Farmyard-themed Oven Gloves Pot Holder and String Dispenser – Free sewing patterns


**Stitch some oven gloves**Fabric, cotton: heavyweight, 19cm x 82cm; 19cm x 23cm, two; lightweight for lining, 19cm x 82cm; 19cm x 23cm, twoWadding, quilting, 2ozBias binding, 2m**Make a pot holder**Fabric, cotton: heavyweight, 10cm x 15cm; lightweight, fat quarterWadding, quilting, 2oz, 20cm x 25cmBias binding, 1mThread, embroidery, orange

Dimensions List

**Stitch some oven gloves**Oven gloves: 19cm x 82cm**Make a pot holder**Pot holder: 20cm x 24.5cmString dispenser: 18.5cm x 20cm

Stitch some oven gloves

Lay a 19cm x 82cm piece of lining cotton right side down. Place a piece of wadding the same size on top and add two smaller pieces at either end. These will provide extra protection for your hands. Lay heavyweight cotton of the same size face up on the pile and pin the layers together.

Use a drinking glass or saucer to draw curves at all four corners and cut away the excess fabric. Sew tacking stitches around the edge of the layers and remove the pins.

Outline the large motifs on the top layer with a small running stitch, then mark out diagonal lines in both directions on the background of the fabric using a chalk pencil. Sew over the top, avoiding the outlined shapes.

Pair 19cm x 23cm of heavyweight fabric with lining fabric of the same size and stitch right sides together along the bottom 19cm wide side. Turn out, fold over and press the seam. Secure the fold with a small running stitch. Repeat.

Place the rectangles at the ends of the quilted panel with linings facing and the raw edges together. These pieces form the pockets. Pin in place, flip over and cut the corners of the pockets to match the quilted panel. Tack them in place around the raw edges and remove the pins.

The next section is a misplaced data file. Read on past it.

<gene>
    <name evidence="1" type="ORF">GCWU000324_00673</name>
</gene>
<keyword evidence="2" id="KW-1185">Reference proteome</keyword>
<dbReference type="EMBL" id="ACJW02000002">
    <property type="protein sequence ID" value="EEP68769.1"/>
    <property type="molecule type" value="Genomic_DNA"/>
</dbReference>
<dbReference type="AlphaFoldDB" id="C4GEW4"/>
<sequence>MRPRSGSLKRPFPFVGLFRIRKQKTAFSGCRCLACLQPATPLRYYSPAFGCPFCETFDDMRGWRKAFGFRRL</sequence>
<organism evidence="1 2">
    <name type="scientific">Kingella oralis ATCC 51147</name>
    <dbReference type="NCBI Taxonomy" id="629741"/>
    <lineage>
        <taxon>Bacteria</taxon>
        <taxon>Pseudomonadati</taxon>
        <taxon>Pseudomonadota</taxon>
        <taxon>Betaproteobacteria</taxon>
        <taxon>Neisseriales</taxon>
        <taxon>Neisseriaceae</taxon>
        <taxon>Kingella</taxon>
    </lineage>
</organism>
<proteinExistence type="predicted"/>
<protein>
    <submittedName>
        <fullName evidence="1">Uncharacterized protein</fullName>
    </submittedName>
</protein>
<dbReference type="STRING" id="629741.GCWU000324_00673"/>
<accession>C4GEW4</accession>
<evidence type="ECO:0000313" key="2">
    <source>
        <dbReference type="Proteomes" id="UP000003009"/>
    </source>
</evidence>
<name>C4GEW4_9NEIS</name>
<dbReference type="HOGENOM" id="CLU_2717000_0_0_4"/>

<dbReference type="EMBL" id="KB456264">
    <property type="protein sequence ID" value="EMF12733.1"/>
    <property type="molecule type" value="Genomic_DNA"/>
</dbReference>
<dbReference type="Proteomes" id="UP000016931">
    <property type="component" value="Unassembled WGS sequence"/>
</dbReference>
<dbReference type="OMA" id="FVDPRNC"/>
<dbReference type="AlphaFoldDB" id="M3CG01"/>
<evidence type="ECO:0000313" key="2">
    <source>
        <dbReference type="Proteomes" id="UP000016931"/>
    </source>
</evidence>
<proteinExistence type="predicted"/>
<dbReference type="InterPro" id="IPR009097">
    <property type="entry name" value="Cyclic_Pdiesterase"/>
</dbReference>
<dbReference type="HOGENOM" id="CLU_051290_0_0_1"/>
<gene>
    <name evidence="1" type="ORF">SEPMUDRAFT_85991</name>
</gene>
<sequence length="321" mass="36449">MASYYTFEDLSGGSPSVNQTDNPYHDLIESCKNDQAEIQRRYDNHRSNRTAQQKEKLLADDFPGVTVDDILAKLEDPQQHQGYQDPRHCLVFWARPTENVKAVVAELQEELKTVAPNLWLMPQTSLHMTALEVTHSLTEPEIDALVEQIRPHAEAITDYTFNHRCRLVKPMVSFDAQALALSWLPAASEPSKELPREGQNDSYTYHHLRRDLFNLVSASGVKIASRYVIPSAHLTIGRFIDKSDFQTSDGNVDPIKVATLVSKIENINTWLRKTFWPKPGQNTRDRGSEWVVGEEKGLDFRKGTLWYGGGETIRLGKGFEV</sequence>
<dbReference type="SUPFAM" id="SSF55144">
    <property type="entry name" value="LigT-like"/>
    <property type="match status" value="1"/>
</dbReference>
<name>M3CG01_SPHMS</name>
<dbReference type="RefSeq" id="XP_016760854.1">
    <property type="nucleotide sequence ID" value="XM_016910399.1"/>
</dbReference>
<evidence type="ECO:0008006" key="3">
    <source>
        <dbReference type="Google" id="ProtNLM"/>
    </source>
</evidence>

Pin and stitch bias binding to the top side of the oven gloves with a 5mm seam allowance, stitching through all layers of fabric. Fold the strip over the raw edge, fold the strip under and oversew to the inside of the oven gloves. Remove any visible tacking stitches.

Make a pot holder

Cut two 7cm x 15cm strips of lightweight printed cotton, then pin them right sides down on either side of a heavyweight cotton motif panel measuring 10cm x 15cm and stitch. Fold out and press. Sew two 7cm x 21cm strips to the top and bottom of the panel in the same way. Fold out and press to create a fabric frame around the motif.

Lay lightweight fabric face down, place 20cm x 25cm wadding on top and add the framed panel to the pile face up. Pin the layers together and use a drinking glass or small saucer to draw curves at each corner.

Trim all the fabrics to the same size as the framed panel, including the curved corners. Tack around the edges to hold in place and remove the pins. Quilt the outline of the motif with a small running stitch and add a diamond pattern to the background.

Using three strands of embroidery thread, sew a running stitch around the frame. Pin and stitch bias binding to the top edges of the quilted panel. Make a hanging loop from leftover binding, lay flat at the top of the panel and sew the ends to the edge.

Fold the strip over the raw edges, fold under, and oversew to the reverse of the pot holder, covering the ends of the hanging loop. Fold the loop up and press. Remove any visible tacking stitches.

Sew a string dispenser

Sew leftover strips of lightweight cottons together to make a 20cm x 40cm rectangular panel. Fold under the two short edges and hem. Fold the panel in half, right sides out, and press the fold. Open out.

Cut a motif from heavyweight cotton, leaving a 3mm border around the edge of the design. Pin it to the centre of one half of the folded panel, then use three strands of embroidery thread to blanket stitch it in place.

Embroider lines of running stitch next to each seam of the panel. Fold in and press 5mm on both long edges. Fold the panel in half along the previously pressed line. Pin the side seams and sew with a running stitch.

Make a hanging loop from a strip of cotton and sew to the top left of the bag. Add a coordinating button to cover the stitching. Use a leather punch or knitting needle to make holes across the centre of the bag front, then edge with blanket stitch. Place balls of string or twine inside and poke the loose ends through.